Can eggs cause Gallbladder Problems? Yes! I have seen many client’s digestive and Gallbladder symptoms improve after eliminating eggs. If you’ve already lost your gall bladder, even more reason to study this connection now.
What Does the Gallbladder Do?
The liver makes bile and sends it to the Gallbladder under the liver. It concentrates and stores bile until needed to digest fats.
The Gallbladder is connected to the top of the small intestine (the Duodenum) by a bile duct. As you eat, the gallbladder pumps bile through the duct and into the intestine, emulsifying fats for digestion by the enzyme Lipase. These fats carry the fat-soluble Vitamins A, D, K and E throughout the body.
There are ducts in the liver bringing bile to the Gallbladder as well as the duct going from the Gallbladder to the Small Intestine. All of this can become inflamed and congested with bacteria, cholesterol, stones, and other waxy substances (“sludge”).
This is often overlooked by patients and doctors who don’t monitor the biliary system until a gall bladder attack sets off a crisis. It may be too late to save the Gallbladder if the blockage, sludge or number of stones is too great. Doctors often remove the Gallbladder even when the blockage is not that bad. You may be told you don’t really need your Gallbladder and can eat whatever you want once it’s gone.
If possible, take it as a warning, get the facts, and change your diet ASAP. You need that Gallbladder! Removing the Gallbladder may not remove the actual cause of the problem. It may not be the Gallbladder’s fault it became congested.
Symptoms of Inadequate Bile Flow
- Elevated Bilirubin lab test (best at .3 to .8)
- Burping or digestive distress after eating fat
- Pain under the right rib, in your neck or under the scapula (the “wing” under your shoulder)
- Constipation, Diarrhea, light-colored stools, mushy stools
- Nausea, mild Vertigo, headaches
- Feeling too full after eating
What Causes Biliary Stones or Congestion?
We’re not sure! Why is the Gallbladder emptying too slowly? Why are stones being formed? Is the problem in the Gallbladder or in the ducts?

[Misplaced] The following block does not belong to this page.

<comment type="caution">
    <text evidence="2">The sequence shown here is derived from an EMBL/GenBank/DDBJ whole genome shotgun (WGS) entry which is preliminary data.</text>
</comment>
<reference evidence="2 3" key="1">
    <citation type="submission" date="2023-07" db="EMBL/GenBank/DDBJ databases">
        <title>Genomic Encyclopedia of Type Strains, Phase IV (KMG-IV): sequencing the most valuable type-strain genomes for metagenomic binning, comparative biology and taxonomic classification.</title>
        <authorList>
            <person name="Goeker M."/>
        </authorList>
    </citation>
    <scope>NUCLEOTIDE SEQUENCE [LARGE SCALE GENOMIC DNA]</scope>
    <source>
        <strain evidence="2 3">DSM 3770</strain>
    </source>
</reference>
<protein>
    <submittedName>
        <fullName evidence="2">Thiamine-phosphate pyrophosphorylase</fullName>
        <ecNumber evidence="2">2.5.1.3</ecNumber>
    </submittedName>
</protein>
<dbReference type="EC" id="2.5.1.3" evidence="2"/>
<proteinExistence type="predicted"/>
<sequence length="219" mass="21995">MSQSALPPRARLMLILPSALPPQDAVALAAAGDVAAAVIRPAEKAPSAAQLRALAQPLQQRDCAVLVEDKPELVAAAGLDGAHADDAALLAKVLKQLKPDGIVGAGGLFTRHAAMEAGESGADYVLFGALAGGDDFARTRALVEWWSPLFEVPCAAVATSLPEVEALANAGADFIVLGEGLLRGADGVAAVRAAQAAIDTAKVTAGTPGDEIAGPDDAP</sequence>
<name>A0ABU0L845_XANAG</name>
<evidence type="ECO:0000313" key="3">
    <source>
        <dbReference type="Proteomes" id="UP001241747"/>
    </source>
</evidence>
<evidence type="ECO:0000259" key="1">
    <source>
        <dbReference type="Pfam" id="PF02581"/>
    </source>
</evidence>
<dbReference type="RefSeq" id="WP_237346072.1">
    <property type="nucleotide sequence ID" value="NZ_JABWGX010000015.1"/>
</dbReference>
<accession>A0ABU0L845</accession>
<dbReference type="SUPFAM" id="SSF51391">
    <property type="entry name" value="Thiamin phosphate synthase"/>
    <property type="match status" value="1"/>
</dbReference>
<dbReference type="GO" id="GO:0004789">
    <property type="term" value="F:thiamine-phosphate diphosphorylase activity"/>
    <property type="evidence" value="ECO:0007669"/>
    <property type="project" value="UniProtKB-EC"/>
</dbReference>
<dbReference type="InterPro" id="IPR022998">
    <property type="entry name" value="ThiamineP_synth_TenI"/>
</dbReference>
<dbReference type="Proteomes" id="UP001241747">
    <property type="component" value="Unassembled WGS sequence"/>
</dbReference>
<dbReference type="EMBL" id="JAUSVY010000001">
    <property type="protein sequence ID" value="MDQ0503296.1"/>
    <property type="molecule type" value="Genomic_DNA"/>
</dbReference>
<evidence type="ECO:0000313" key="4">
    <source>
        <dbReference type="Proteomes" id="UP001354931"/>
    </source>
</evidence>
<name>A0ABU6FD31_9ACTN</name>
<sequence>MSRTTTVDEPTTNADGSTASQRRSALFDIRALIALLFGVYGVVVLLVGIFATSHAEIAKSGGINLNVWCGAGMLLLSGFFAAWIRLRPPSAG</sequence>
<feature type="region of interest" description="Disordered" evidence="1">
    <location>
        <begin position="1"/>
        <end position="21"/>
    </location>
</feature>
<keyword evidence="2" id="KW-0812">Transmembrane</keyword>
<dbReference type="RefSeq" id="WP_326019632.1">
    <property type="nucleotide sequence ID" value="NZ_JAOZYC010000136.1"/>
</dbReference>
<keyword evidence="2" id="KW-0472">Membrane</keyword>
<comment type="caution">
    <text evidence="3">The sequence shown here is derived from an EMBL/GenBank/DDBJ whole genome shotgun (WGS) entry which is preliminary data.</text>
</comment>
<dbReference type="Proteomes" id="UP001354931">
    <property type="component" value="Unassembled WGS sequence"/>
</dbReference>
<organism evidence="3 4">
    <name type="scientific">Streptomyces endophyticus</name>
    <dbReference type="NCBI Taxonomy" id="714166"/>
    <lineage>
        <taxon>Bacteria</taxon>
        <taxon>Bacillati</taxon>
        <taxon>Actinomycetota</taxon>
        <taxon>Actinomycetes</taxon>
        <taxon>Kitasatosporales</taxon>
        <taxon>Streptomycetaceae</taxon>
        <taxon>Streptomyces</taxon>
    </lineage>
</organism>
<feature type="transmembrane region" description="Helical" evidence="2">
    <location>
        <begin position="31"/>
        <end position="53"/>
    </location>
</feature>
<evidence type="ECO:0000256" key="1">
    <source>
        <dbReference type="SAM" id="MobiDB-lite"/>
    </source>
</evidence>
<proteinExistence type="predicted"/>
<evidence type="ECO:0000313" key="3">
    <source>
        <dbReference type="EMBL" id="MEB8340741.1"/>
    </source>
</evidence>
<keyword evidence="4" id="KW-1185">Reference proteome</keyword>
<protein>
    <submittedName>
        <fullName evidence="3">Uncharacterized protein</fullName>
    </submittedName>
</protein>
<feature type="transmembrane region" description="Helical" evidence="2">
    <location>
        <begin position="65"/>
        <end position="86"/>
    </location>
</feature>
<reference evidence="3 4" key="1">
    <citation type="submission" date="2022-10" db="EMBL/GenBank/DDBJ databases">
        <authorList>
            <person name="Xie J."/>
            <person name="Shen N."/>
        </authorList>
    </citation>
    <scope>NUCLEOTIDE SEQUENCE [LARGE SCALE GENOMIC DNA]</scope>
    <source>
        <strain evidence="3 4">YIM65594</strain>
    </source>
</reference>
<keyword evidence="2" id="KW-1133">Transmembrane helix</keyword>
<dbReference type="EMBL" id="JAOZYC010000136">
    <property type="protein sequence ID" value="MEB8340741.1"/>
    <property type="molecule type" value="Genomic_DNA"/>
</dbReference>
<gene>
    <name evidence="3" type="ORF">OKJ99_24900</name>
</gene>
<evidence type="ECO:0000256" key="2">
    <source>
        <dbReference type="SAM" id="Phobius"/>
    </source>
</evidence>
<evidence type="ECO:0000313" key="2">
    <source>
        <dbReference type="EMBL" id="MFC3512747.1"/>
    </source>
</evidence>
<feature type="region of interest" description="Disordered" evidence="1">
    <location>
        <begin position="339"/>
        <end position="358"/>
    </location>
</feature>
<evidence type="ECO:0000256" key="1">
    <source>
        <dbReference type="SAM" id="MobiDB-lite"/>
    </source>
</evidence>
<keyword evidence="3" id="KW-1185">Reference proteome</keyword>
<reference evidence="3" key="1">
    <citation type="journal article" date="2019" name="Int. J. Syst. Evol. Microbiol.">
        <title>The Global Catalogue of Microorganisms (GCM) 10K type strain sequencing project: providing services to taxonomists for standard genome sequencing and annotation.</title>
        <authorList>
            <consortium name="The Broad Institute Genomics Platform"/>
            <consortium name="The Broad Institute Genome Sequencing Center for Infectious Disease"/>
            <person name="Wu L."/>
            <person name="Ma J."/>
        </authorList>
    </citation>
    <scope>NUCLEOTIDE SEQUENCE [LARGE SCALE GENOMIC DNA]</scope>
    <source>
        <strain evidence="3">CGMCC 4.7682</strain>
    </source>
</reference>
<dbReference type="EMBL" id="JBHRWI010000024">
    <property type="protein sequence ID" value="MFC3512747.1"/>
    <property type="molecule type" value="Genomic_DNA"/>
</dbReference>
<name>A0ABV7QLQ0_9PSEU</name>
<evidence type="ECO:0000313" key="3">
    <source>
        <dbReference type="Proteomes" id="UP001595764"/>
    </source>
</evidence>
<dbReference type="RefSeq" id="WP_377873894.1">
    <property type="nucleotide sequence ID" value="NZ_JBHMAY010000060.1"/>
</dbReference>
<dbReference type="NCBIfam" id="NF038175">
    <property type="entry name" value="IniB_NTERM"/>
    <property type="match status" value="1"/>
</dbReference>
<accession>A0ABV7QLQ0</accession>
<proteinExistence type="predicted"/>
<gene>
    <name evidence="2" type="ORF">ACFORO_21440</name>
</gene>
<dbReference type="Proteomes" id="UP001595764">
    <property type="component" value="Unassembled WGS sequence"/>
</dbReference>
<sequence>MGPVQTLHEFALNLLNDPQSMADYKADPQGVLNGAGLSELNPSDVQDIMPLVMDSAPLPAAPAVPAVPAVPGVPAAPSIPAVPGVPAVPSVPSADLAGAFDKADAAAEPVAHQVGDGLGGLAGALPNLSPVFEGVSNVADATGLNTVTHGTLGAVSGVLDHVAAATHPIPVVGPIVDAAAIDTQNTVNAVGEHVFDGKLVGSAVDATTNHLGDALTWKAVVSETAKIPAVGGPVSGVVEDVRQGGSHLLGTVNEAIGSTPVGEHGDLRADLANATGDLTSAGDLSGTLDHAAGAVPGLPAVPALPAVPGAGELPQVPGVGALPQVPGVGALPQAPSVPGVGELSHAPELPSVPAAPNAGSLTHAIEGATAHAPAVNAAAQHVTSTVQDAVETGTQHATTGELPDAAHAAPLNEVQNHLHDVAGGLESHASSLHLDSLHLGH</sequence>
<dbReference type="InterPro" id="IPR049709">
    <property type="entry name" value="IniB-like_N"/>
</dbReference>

Bacteria, viruses, lack of healthy Microbiome, food additives, food intolerances like eggs and gluten, hydrogenated oils and poor Liver and Thyroid function all contribute to Biliary “Sludge”.
The Vitamin K2 Connection to Gallstones
In my research (see my blog posts and podcasts including those with Robb Wolf and Mark Sisson) I find Vitamin K2 commonly deficient. Without K2 we can form calcium deposits in the joints and arteries, and stones in the Gallbladder and Kidneys. I have all my clients on K2 either from this Walkabout Emu Oil (the highest natural source of K2 in the world) or from these K2 capsules.
Never take Vitamin D without K2. Ever! Find a D3 Complex like this one or this one in my online store that have A, D and K2 together. Take K2 or Emu Oil with Rosita Cod Liver Oil too – it contains Vitamin D but not K2.
Can Gluten and Eggs Cause Gallbladder Problems?
In my experience… YES! Studies report a link between eggs, gluten and biliary inflammation.
Gluten intolerance is known to contribute to Gallbladder inflammation – but not to gallstones. If you have had your Gallbladder out or have symptoms, ask your doctor to check for Celiac Disease. Even if you don’t have Celiac, I ask my clients and podcast listeners to avoid the gluten grains (and most other grains as well). They’re inflammatory, hard to digest, high in Omega 6 (the bad fat) and have too much Phytic Acid which binds minerals from your food.
But EGGS?? Why are they associated with Gallbladder issues? I first learned this in Jonathan Wright’s 1984 book “Guide to Healing Nutrition”. A top Allergy Association study in 1968 reported eggs were the number one provocative food causing gall bladder attacks after an elimination diet. Dr. Wright worked with this idea in his clinic for many years and found it to be true.
Can I Eat Eggs if I Don’t Have a Gallbladder?
In short, no, I don’t recommend it. Eggs are eliminated in Paleo Autoimmune Protocols and Dr. Terry Wahl’s diet as well. Eliminate them 100% (mayo, dressings, baked goods, etc.) for at least 2 to 3 months and watch for beneficial changes in digestion, pain and bowels.
Then try 1 to 2 eggs a week, starting first with a gently cooked pastured yolk. Do this for a few weeks. I find yolks easier to digest, especially when lightly cooked.
If that goes well (and you’re paying attention), try a cooked egg white, 2 per week for several weeks. Try the whole egg 2 or 3 per week if no issues.
If you’re nauseous, burping, dizzy or in pain, you’ve got your answer. The occasional egg may be fine but not every week.
Supplements if You Have No Gallbladder
I ask every client without a Gallbladder to take some form of Bile Salts with every meal. Forever…
Here’s a good one in my online store.
The Liver will continue to make and “drip” bile into the Small Intestine, but it does this 24 hours a day. You may not have enough when time comes to digest your steak and avocado salad. In addition, bile is an important detoxifier of heavy metals and chemicals. This Liver formula in my online store can help with that.
Beets are an excellent food for the Gallbladder. This product contains dried beet, or eat a small amount of raw or cooked beets regularly. Neither Kvass or Pickled Beets will work for this purpose.
I don’t recommend Gallbladder flushes by the way…. eat right and fix or prevent the problem. But do get an Ultrasound or other Gallbladder tests to see what the situation is. If you lose it, you’ll be ok with the diet and supplements such as these.